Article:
The Department of Plant Pathology at the University of Wisconsin-Madison is searching broadly at the assistant professor level for a researcher who studies the ecology or epidemiology of plant associated microbes through the use of emerging and novel quantitative methods. Areas of focus could include, but are not limited to: role of plant pathogens in the ecology of agricultural or natural systems; ecology of plant-associated microbes; population genetics of plant pathogens; metapopulation and dispersal dynamics; or the influence of landscapes and the physical environment on host-pathogen dynamics. We expect the incumbent to develop a research program with both empirical and theoretical components that form a bridge between basic and applied research. Further, we expect the incumbent to collaborate with colleagues in other programs such as plant biology, microbiology, ecology, modeling and related disciplines. The successful candidate will also be expected to develop a vigorous extramurally funded research program and to teach and mentor graduate and undergraduate students. The position carries a 70% research / 30% teaching distribution of effort, and a 9-month appointment. Teaching responsibilities include leading a graduate level course in ecology, epidemiology and control of plant diseases. Requirements include: a Ph.D. in plant pathology, microbiology, ecology, botany, or related discipline; a strong foundation in the principles and concepts of plant pathology and relevant research experience; effective oral and written communication skills; and a positive attitude for teamwork, including the ability to lead and motivate others.
The University of Wisconsin attracts excellent graduate students and offers high-quality research and teaching facilities. Many opportunities exist on the campus for collaboration across a broad array of disciplines. Madison, the capital of Wisconsin, is a picturesque and progressive city with a strong economy and a vibrant cultural environment.
To apply, compile the following into a single pdf file: cover letter, statements of teaching and research interests, and curriculum vitae, and submit to: email@example.com. Arrange to have copies of undergraduate and graduate transcripts, and three letters of reference emailed to the same address. Questions regarding the position may be directed to Professor Murray Clayton, firstname.lastname@example.org. Applications received by September 1, 2014 will be assured full consideration; review of applications will continue until a suitable candidate is identified. The University of Wisconsin is an Equal Opportunity/Affirmative Action Employer.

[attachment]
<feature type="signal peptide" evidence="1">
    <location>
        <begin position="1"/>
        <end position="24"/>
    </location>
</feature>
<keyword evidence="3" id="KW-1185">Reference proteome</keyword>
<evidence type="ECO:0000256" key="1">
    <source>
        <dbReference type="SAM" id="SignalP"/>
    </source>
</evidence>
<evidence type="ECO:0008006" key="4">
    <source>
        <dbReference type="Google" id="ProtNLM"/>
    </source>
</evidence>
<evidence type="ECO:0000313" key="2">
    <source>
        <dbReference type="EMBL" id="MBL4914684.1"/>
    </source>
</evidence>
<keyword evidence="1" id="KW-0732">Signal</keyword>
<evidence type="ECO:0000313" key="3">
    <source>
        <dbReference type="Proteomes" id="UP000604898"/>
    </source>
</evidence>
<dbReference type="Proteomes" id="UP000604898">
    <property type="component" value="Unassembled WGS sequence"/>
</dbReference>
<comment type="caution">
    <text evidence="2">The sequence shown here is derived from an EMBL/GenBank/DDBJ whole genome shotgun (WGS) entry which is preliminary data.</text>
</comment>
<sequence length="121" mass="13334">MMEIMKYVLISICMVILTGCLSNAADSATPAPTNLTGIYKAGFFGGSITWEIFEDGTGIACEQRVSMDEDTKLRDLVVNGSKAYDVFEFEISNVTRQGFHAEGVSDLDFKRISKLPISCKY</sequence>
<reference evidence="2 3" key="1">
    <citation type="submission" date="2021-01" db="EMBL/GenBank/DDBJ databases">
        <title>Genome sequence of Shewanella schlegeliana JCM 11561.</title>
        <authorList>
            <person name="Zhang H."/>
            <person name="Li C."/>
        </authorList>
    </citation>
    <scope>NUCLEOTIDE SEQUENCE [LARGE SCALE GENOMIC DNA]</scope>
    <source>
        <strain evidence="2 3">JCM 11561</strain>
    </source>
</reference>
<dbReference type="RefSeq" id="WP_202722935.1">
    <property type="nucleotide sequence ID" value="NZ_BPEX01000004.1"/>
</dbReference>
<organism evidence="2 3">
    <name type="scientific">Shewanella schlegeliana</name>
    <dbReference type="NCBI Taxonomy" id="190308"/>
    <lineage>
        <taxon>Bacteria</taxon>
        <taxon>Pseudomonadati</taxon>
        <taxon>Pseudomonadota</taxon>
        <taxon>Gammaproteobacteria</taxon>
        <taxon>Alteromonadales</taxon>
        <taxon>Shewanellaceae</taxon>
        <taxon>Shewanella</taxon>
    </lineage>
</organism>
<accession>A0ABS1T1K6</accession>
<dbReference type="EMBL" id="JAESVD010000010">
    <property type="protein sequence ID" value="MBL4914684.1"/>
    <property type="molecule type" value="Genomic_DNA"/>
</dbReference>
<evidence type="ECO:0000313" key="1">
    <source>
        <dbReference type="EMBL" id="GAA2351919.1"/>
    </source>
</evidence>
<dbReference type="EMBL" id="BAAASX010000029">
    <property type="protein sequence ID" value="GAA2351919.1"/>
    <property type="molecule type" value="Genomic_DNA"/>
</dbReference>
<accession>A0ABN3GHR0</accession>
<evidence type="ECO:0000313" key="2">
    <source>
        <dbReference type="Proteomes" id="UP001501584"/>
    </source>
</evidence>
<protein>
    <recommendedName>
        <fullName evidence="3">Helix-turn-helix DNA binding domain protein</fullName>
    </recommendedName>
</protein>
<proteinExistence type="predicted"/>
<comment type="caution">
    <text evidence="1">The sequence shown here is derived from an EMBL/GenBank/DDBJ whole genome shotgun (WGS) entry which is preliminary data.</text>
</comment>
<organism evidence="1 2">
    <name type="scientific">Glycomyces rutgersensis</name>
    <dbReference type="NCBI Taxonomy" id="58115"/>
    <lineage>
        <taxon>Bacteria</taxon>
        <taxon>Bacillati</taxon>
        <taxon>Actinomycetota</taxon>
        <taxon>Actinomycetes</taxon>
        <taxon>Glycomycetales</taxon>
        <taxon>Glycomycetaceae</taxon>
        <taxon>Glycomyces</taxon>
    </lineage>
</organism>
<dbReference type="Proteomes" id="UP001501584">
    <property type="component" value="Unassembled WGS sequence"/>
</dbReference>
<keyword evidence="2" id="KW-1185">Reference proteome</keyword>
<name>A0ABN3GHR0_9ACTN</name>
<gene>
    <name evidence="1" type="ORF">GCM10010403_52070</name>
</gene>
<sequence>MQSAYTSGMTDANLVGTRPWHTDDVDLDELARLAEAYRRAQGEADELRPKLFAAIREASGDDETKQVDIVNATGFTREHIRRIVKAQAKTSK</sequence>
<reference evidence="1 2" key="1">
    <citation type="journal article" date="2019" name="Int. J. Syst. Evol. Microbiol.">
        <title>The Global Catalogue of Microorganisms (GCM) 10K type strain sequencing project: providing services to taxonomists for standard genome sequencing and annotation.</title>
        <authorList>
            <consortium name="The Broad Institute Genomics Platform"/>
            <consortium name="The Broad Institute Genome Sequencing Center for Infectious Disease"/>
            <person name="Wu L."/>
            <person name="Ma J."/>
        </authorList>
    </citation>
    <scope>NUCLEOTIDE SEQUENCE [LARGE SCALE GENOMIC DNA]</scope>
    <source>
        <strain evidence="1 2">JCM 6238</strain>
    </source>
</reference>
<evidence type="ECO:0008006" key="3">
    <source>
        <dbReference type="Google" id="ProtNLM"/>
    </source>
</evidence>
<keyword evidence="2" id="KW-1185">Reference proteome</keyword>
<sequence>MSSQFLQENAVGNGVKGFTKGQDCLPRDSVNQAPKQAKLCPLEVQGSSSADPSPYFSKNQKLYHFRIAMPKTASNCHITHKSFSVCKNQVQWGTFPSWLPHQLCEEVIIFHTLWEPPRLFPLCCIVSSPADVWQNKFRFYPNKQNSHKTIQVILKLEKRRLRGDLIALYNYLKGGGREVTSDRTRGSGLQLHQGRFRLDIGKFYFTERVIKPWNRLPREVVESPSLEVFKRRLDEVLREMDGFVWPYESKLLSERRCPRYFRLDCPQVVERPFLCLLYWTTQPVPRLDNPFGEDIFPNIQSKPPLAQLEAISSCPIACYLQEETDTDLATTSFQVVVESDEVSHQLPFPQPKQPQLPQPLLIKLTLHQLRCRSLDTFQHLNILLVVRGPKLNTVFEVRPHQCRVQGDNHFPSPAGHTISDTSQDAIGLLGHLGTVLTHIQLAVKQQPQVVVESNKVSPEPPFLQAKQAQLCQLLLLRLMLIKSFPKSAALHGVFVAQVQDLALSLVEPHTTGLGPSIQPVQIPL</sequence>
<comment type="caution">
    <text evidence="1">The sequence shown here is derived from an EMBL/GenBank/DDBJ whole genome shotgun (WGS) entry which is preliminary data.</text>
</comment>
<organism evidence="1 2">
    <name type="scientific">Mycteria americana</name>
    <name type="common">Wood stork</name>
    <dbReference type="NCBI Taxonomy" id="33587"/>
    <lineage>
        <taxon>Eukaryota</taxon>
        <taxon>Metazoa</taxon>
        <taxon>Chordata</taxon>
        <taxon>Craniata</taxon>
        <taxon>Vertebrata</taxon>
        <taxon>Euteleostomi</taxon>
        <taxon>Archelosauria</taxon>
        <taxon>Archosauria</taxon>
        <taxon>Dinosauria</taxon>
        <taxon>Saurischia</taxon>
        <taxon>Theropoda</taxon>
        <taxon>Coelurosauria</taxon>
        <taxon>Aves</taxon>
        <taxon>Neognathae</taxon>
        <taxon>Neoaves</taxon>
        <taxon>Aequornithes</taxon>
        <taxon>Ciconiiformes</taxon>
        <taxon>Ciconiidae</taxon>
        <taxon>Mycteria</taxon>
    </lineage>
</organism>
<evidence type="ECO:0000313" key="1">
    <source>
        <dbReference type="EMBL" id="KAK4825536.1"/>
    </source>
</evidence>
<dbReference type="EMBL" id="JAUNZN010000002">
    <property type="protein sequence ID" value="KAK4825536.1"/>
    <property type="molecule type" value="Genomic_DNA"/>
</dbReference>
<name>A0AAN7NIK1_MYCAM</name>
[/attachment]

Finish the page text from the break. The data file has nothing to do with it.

The Biosciences at Oak Ridge National Laboratory (http://www.ornl.gov) is seeking a postdoctoral researcher in the area of microbial ecology. The selected candidate will join an international team of investigators focused on understanding ecology of microbial communities as well as their responses to various anthropogenically induced changes (climate, contaminants, land use, etc.) in multiple systems.
Design, conduct and interpret laboratory and field based research; lead and contribute to the development of scientific manuscripts and proposals for the Plant-Microbe Interfaces (PMI) project. The available project position will focus on understanding community structure and function of microbes associated with Populus tree species as driven by host genotypic and environmental factors [more at: http://pmi.ornl.gov/]. Research is facilitated by a full range of state-of-the-art equipment/facilities for microbiology, molecular biology, and genomics, in a professional environment with excellent technical support.
Qualifications Required: Ph.D. degree in microbiology, ecology, molecular biology, or related field. Applicant should have demonstrated expertise in both modern molecular ecology methods such as quantitative PCR, DNA sequence analyses, as well as working with the informatics tools for microbiome and metagenomics studies. Demonstrated expertise must include a track record of primary contributions to peer-reviewed publications.
Qualifications Preferred: Priority will be given to applicants with a successful history of interdisciplinary, integrative, and innovative research in this area. Familiarity with software tools for next generation DNA sequence analysis of rRNA and metagenomic microbial datasets as well as the ability to program and script in R, Python or Perl to customize such analyses would also be preferred.
Applicants cannot have received the most recent degree more than five years prior to the date of application and must complete all degree requirements before starting their appointment.
Postdoctoral Position – Fungal Genomics and Metabolomics
University of Minnesota, St. Paul, MN
A postdoctoral position focused on comparative genomics, metabolomics, and regulatory mechanisms of secondary metabolites in fungi is available in the Bushley lab. This project will focus on population genomics of fungi (Fusarium, Tolypocladium spp.) to investigate regulation and evolution of secondary metabolite genes, clusters, and metabolites. The project will